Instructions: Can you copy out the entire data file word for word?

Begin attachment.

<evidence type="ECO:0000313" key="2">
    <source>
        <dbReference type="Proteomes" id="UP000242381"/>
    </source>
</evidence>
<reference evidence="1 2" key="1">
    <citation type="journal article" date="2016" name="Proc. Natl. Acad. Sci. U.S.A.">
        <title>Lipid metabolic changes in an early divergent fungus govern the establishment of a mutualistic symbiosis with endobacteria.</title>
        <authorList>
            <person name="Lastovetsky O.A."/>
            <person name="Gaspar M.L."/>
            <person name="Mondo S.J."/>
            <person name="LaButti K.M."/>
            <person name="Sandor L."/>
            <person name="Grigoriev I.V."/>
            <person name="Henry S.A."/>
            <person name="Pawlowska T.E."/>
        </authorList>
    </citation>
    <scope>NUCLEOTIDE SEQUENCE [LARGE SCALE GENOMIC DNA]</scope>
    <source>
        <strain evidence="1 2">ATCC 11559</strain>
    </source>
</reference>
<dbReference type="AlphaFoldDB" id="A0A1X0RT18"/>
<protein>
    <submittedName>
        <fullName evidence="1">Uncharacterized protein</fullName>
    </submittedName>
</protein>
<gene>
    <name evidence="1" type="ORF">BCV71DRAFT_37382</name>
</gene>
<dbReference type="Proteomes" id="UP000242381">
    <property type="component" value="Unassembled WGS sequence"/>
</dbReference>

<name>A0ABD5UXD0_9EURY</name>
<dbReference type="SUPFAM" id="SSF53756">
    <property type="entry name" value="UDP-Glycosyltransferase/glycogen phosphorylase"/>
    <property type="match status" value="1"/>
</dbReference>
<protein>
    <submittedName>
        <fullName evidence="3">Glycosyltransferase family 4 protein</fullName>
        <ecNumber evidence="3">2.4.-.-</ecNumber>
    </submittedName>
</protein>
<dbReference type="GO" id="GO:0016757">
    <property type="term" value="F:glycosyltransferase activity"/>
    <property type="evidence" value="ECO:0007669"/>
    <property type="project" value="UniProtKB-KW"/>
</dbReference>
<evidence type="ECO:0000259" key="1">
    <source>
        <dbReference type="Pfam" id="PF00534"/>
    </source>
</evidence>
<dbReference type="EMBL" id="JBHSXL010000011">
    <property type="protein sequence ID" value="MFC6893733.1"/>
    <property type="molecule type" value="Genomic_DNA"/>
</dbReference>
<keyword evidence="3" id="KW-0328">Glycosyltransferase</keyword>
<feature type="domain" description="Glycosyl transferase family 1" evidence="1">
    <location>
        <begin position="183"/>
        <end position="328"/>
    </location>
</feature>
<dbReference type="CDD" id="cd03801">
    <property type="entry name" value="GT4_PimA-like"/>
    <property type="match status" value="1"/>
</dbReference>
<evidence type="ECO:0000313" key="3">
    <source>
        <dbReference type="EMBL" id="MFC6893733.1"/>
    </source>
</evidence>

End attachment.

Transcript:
<evidence type="ECO:0000313" key="2">
    <source>
        <dbReference type="Proteomes" id="UP000242381"/>
    </source>
</evidence>
<reference evidence="1 2" key="1">
    <citation type="journal article" date="2016" name="Proc. Natl. Acad. Sci. U.S.A.">
        <title>Lipid metabolic changes in an early divergent fungus govern the establishment of a mutualistic symbiosis with endobacteria.</title>
        <authorList>
            <person name="Lastovetsky O.A."/>
            <person name="Gaspar M.L."/>
            <person name="Mondo S.J."/>
            <person name="LaButti K.M."/>
            <person name="Sandor L."/>
            <person name="Grigoriev I.V."/>
            <person name="Henry S.A."/>
            <person name="Pawlowska T.E."/>
        </authorList>
    </citation>
    <scope>NUCLEOTIDE SEQUENCE [LARGE SCALE GENOMIC DNA]</scope>
    <source>
        <strain evidence="1 2">ATCC 11559</strain>
    </source>
</reference>
<dbReference type="AlphaFoldDB" id="A0A1X0RT18"/>
<protein>
    <submittedName>
        <fullName evidence="1">Uncharacterized protein</fullName>
    </submittedName>
</protein>
<gene>
    <name evidence="1" type="ORF">BCV71DRAFT_37382</name>
</gene>
<dbReference type="Proteomes" id="UP000242381">
    <property type="component" value="Unassembled WGS sequence"/>
</dbReference>

<name>A0ABD5UXD0_9EURY</name>
<dbReference type="SUPFAM" id="SSF53756">
    <property type="entry name" value="UDP-Glycosyltransferase/glycogen phosphorylase"/>
    <property type="match status" value="1"/>
</dbReference>
<protein>
    <submittedName>
        <fullName evidence="3">Glycosyltransferase family 4 protein</fullName>
        <ecNumber evidence="3">2.4.-.-</ecNumber>
    </submittedName>
</protein>
<dbReference type="GO" id="GO:0016757">
    <property type="term" value="F:glycosyltransferase activity"/>
    <property type="evidence" value="ECO:0007669"/>
    <property type="project" value="UniProtKB-KW"/>
</dbReference>
<evidence type="ECO:0000259" key="1">
    <source>
        <dbReference type="Pfam" id="PF00534"/>
    </source>
</evidence>
<dbReference type="EMBL" id="JBHSXL010000011">
    <property type="protein sequence ID" value="MFC6893733.1"/>
    <property type="molecule type" value="Genomic_DNA"/>
</dbReference>
<keyword evidence="3" id="KW-0328">Glycosyltransferase</keyword>
<feature type="domain" description="Glycosyl transferase family 1" evidence="1">
    <location>
        <begin position="183"/>
        <end position="328"/>
    </location>
</feature>
<dbReference type="CDD" id="cd03801">
    <property type="entry name" value="GT4_PimA-like"/>
    <property type="match status" value="1"/>
</dbReference>
<evidence type="ECO:0000313" key="3">
    <source>
        <dbReference type="EMBL" id="MFC6893733.1"/>
    </source>
</evidence>